Modernizing government’s approach to transportation and land use data: Challenges and opportunities

In the fields of transportation and land use planning, the public sector has long taken the leading role in the collection, analysis, and dissemination of data. Often, public data sets drawn from traveler diaries, surveys, and supply-side transportation maps were the only way to understand how people move around in the built environment – how they get to work, how they drop kids off at school, where they choose to work out or relax, and so on.

But, change is afoot: today, there are not only new data providers, but also new types of data. Cellphones, GPS trackers, and other navigation devices offer real-time demand-side data. For instance, mobile phone data can point to where distracted driving is a problem and help implement measures to deter such behavior. Insurance data and geo-located police data can guide traffic safety improvements, especially in accident-prone zones. Geotagged photo data can illustrate the use of popular public spaces by locals and tourists alike, enabling greater return on investment from public spaces. Data from exercise apps like Fitbit and Runkeeper can help identify recreational hot spots that attract people and those that don’t.

Simply put, data is better than it has ever been, and public agencies have an incredible opportunity to institute the data-related reforms that will help them deliver more equitable, sustainable, and efficient communities. 

However, integrating all this data into how we actually plan and build communities—including the transportation systems that move all of us and our goods—will not be easy. There are several core challenges. Limited staff capacity and restricted budgets in public agencies can slow adoption. Governmental procurement policies are stuck in an analog era. Privacy concerns introduce risk and uncertainty. Private data could be simply unavailable to public consumers. And even if governments could acquire all of the new data and analytics that interest them, their planning and investment models must be updated to fully utilize these new resources.

Using a mix of primary research and expert interviews, this report catalogs emerging data sets related to transportation and land use, and assesses the ease by which they can be integrated into how public agencies manage the built environment. It finds that there is reason for the hype; we have the ability to know more about how humans move around today than at any time in history. But, despite all the obvious opportunities, not addressing core challenges will limit public agencies’ ability to put all that data to use for the collective good.


Emerging Data Sets

The emergence of new data sets is an area of intense opportunity to fundamentally rethink how the country plans, builds, governs, and even finances local transportation networks and the built environment where they operate.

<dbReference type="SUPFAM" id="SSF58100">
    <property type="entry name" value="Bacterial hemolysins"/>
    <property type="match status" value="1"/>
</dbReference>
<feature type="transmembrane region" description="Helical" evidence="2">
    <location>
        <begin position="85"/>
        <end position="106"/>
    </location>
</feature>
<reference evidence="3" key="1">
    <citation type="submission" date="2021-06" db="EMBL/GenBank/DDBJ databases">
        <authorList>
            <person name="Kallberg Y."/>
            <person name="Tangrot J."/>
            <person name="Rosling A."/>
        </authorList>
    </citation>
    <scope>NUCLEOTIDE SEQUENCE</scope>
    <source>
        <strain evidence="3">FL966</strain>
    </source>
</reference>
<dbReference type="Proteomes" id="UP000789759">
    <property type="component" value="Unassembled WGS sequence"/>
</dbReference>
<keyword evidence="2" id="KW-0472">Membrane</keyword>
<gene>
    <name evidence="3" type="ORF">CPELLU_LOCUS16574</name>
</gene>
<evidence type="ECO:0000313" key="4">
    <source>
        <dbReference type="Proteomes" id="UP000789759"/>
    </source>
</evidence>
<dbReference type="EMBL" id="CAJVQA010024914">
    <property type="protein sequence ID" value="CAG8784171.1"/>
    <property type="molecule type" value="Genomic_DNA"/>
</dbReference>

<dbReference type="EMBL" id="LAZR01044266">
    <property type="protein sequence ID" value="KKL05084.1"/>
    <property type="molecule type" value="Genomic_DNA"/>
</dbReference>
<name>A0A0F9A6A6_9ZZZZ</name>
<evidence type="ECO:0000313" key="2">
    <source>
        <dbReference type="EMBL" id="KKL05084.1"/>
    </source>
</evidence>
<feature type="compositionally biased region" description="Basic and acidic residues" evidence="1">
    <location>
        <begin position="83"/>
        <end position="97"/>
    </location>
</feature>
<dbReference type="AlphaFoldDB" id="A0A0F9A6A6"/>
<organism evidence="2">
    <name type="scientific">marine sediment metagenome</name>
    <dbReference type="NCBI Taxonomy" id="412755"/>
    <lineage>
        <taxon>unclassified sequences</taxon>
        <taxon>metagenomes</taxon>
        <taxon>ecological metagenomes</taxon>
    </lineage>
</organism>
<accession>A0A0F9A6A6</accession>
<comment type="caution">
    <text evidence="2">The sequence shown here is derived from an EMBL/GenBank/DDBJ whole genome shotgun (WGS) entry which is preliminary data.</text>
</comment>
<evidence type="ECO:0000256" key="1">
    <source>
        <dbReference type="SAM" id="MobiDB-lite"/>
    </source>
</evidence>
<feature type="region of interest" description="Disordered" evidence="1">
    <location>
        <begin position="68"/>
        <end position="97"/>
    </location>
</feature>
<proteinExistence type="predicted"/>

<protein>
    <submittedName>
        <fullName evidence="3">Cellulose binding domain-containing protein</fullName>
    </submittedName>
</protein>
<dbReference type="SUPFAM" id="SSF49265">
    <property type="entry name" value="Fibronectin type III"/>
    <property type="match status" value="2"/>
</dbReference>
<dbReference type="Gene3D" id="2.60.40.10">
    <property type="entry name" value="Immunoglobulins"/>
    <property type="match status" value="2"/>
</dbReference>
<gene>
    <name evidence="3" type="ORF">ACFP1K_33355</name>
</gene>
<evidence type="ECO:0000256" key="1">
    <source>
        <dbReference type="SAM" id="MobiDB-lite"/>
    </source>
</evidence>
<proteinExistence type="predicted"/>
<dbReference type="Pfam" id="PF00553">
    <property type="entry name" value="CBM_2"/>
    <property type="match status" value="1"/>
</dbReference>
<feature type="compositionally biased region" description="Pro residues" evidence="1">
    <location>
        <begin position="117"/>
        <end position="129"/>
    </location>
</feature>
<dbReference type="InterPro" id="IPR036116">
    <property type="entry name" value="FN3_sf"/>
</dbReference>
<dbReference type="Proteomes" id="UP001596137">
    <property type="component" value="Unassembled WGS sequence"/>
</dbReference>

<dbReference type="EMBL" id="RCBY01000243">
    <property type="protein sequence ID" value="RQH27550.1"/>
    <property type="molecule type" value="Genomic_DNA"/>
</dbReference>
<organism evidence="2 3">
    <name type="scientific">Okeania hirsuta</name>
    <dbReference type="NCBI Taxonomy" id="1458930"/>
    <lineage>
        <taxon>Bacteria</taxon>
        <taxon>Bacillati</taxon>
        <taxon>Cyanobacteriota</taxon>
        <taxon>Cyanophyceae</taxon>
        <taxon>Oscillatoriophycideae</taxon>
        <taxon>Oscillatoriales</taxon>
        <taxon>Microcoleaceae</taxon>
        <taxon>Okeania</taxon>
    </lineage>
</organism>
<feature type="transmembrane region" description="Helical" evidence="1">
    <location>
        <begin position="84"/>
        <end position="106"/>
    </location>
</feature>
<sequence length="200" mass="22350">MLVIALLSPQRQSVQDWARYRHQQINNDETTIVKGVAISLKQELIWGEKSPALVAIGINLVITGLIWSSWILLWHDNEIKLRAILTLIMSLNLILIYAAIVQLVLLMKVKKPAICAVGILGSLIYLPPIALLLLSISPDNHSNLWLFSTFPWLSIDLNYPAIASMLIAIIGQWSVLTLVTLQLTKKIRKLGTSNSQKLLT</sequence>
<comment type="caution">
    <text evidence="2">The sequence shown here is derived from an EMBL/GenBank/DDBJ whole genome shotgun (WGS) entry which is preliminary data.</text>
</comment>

While not intended to be exhaustive, the wide range of sources and the depth of micro-level detail within the data are breathtaking. On the positive side, we have more ways to understand how people move and interact with the built environment than at any point in human history. On the flip side, the data choices and the range of capabilities could be overwhelming.

metro-20170719-Tomer-Barr6TableA few key lessons arise:

  1. There is a distinct shift in who the primary data collector/provider is. Private companies like Google—via its mapping division—now knows more about where people move on a daily basis than their peers in local government who build the roads, rails, and sidewalks that facilitate such travel. Spatial knowledge has diversified.
  2. There is a distinct shift in the types of data available. Whereas public agencies maintained strong supply-side data—where roads are, the time trains and buses ran—demand-side data was often outdated and expensive to generate. Now, cellphones, GPS trackers, and other navigation devices offer real-time demand-side data. And it’s highly multimodal.
  3. Many publicly generated data sets are not yet part of public planning processes. The private sector now tracks huge swaths of private citizens’ movements, but the public sector does not always do the same with its vehicles (think service vans or trash trucks) nor do they digitize spatial records like parcel maps. This is a missed opportunity.
  4. Government programs are playing catch-up to the rate of data innovation. Innovation is simply happening faster outside the public sector. When public agencies are disconnected from the private sector’s innovative geospatial data creation, the exchange of best practices becomes limited.
  5. Despite the challenges, integrating these new data sets through public-private data sharing can offer clear advantages. By capitalizing on data already being collected by private actors and finding ways to draw insights for public use, agencies can cut costs and improve the automation of data collection and management.


While the promise of using emerging data sets in transportation planning is exciting, interviews with key stakeholders revealed clear-cut challenges.


As summarized in the flowchart, those challenges include:

  • Lack of governmental capacity and standards. Public agencies simply do not have enough data scientists on staff or senior management experience to navigate a complete transition to big data platforms. The lack of industry-leading hardware capacity and appropriate software—in most places—would similarly restrict their ambitions. The lack of data standards around performance measurement and even data schema further restrict data exchange between public and private actors. And because regulation and capacity is inconsistent from place-to-place, some cities and regions (likely larger ones) will move quicker into the big data era than their peers.